Co-Controllers in Rails
Four months ago, I started work on a new product. My coworker and I were talking about strategies we wanted to take on this green field project, and we came across a thought-provoking gist by DHH. I’m not fully aware of the whole origin story of it, but his Tweet indicates it’s a pattern they use in Basecamp to avoid bloating a controller. Instead, they divide actions by domain and have related controllers, ‘co-controllers’, tackle stuff for their respective domain. Makes sense.
So we decided to give it a shot through the whole course of the project to date and I have to say it’s been quite useful. I feel really confident that this project is going to be able to grow more gracefully than previous large scale projects I’ve written. Why? I think there are a few things that contribute to it’s helpfulness, but let’s start with a reminder on some of the pain points large projects have.
Project Begins: Blank Slate
When you first start a project, it really couldn’t be easier to manage. Your framework is providing everything for you at that point, and it’s all nicely tucked away from sight. The gems that you add are seemingly orthogonal to each other, so you don’t have to worry about side effects from gem A effecting gem B. You have functionality with a low surface area. A nice blank slate to start scribbling on…and also a few hints as to why “co-controllers” might be able to help.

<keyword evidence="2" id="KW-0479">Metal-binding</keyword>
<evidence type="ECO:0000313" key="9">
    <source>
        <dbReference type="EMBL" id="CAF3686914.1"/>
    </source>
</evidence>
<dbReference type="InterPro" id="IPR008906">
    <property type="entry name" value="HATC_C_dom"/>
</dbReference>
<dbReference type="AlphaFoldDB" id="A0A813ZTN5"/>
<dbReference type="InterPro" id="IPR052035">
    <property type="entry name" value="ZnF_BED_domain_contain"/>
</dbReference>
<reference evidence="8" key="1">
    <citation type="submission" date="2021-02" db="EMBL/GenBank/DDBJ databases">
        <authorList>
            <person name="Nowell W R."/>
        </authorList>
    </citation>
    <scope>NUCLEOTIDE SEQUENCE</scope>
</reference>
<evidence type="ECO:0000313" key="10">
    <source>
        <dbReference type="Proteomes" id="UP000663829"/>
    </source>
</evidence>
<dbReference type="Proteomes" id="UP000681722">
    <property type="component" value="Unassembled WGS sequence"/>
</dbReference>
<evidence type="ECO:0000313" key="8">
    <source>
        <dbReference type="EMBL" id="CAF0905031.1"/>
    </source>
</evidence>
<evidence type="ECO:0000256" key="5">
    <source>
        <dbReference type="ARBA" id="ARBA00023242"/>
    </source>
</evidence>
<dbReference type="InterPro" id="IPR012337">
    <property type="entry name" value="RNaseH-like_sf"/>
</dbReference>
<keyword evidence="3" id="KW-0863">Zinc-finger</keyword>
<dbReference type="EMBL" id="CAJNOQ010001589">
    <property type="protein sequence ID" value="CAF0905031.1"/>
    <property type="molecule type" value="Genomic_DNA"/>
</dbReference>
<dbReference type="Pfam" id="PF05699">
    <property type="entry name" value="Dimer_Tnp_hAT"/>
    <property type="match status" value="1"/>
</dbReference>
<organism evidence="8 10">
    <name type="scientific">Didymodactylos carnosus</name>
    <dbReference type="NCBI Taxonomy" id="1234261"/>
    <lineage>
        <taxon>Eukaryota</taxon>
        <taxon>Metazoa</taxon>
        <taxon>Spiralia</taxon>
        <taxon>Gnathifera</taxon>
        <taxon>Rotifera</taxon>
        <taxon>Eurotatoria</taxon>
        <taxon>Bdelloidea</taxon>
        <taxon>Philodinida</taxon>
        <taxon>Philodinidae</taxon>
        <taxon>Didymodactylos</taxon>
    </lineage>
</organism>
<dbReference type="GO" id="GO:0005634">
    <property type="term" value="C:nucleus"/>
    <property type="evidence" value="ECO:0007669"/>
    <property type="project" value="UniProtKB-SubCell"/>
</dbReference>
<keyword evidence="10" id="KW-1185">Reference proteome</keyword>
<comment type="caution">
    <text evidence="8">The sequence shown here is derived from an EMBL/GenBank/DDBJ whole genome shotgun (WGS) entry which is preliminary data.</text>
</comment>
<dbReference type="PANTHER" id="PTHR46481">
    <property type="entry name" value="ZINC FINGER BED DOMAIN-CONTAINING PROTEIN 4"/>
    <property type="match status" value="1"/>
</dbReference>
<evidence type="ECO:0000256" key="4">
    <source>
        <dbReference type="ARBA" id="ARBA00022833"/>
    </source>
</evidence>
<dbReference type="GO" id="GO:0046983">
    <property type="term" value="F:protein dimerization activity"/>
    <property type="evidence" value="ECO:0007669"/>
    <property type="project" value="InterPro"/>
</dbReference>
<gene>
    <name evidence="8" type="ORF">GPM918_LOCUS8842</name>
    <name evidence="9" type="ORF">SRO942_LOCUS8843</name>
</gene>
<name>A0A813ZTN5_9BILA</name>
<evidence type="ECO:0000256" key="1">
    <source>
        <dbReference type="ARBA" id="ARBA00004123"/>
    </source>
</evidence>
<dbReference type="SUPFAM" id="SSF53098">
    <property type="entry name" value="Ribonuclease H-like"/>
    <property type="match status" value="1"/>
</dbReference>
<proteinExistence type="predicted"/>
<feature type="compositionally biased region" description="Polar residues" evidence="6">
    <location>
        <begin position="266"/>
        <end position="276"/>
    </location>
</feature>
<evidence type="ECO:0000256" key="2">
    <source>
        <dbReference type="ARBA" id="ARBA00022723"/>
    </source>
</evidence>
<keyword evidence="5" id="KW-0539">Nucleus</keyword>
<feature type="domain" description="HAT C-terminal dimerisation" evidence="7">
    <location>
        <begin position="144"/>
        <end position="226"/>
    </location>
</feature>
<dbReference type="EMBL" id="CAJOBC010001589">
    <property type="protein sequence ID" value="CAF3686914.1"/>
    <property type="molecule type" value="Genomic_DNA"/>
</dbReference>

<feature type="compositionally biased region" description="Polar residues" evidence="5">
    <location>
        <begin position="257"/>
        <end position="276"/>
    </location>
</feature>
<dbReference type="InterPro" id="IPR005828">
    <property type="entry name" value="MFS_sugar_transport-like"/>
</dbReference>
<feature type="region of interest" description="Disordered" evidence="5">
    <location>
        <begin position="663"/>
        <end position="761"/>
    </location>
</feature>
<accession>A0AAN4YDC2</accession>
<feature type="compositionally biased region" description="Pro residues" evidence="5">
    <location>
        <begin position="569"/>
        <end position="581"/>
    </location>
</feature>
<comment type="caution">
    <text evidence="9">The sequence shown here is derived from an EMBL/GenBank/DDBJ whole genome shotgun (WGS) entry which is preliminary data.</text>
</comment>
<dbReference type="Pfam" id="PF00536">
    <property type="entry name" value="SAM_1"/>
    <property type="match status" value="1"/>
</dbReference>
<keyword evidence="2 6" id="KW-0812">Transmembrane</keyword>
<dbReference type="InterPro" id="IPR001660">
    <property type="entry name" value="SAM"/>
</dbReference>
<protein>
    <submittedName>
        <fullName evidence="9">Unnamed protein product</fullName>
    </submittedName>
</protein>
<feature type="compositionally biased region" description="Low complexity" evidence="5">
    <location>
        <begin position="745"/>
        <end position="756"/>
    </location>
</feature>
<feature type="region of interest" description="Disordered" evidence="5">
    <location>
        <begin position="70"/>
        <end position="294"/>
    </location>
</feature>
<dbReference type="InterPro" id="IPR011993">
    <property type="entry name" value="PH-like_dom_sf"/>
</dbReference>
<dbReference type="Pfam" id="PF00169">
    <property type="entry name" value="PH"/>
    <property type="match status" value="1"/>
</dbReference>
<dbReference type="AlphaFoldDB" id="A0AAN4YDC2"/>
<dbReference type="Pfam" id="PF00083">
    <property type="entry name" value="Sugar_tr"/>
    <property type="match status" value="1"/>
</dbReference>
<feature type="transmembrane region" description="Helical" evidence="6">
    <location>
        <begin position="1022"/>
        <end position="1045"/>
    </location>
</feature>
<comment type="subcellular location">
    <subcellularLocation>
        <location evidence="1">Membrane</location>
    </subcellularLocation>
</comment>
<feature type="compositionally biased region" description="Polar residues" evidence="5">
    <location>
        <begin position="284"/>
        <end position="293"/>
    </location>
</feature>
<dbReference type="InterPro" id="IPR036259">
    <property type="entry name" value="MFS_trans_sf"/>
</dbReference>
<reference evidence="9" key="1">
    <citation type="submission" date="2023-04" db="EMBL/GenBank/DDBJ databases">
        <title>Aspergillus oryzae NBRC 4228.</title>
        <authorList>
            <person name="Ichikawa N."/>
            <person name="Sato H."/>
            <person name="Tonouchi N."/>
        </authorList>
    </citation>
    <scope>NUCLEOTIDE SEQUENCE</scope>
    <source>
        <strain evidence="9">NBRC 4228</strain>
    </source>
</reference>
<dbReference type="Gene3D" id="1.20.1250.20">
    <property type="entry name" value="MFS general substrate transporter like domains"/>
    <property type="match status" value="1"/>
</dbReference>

Project Grows: Domain Explosion
So you start making stuff. Your models all fit on one screen, your controllers mostly do, and the cognitive burden of keeping track of everything in your head is minor. I like to compare the act of building a mental picture of a codebase with constructing a house of cards…you spend time building this mental image when you first sit down at the editor, and all it takes is one distracting context shift and they can all fall down.
Back to the storyline…you’re probably the only developer at this point, so naturally everything makes sense. When you come back to the code, it’s still the same…of course, you have to contend with your future self forgetting things…but that’s in the future! Right now you just get to sling code.
So you make a “quick change”, perhaps spiking (oh noes!) a simple feature. It’s easy enough, you just add another couple methods on your model, some actions onto the controller. It appears to grow linearlly.
Project Pangaea: Not Panacea
Fast forward a month…maybe two….what have you got at this point? If you’ve been following the bad practices I’ve listed so far you probably have:
- “God” models: the two or three gigantic domain models that are a thousand lines long
- Conflated controllers: controllers that know way too much about everything
- Code duplication: files are so big that you don’t remember things you’ve already implemented, so you re-implement
- Everything is all squished together like a gigantic super continent
…and I would also hazard that you have a hard time getting productive in the code again. You sit down to build the mental image of the product, but the file layout/class hierarchy isn’t helping. Sadly, there are a bunch of unnamed “things” that are hidden in your “god” models that you just can’t see, so you have to fumble around to figure out which “god” model is the master of the domain you want to change.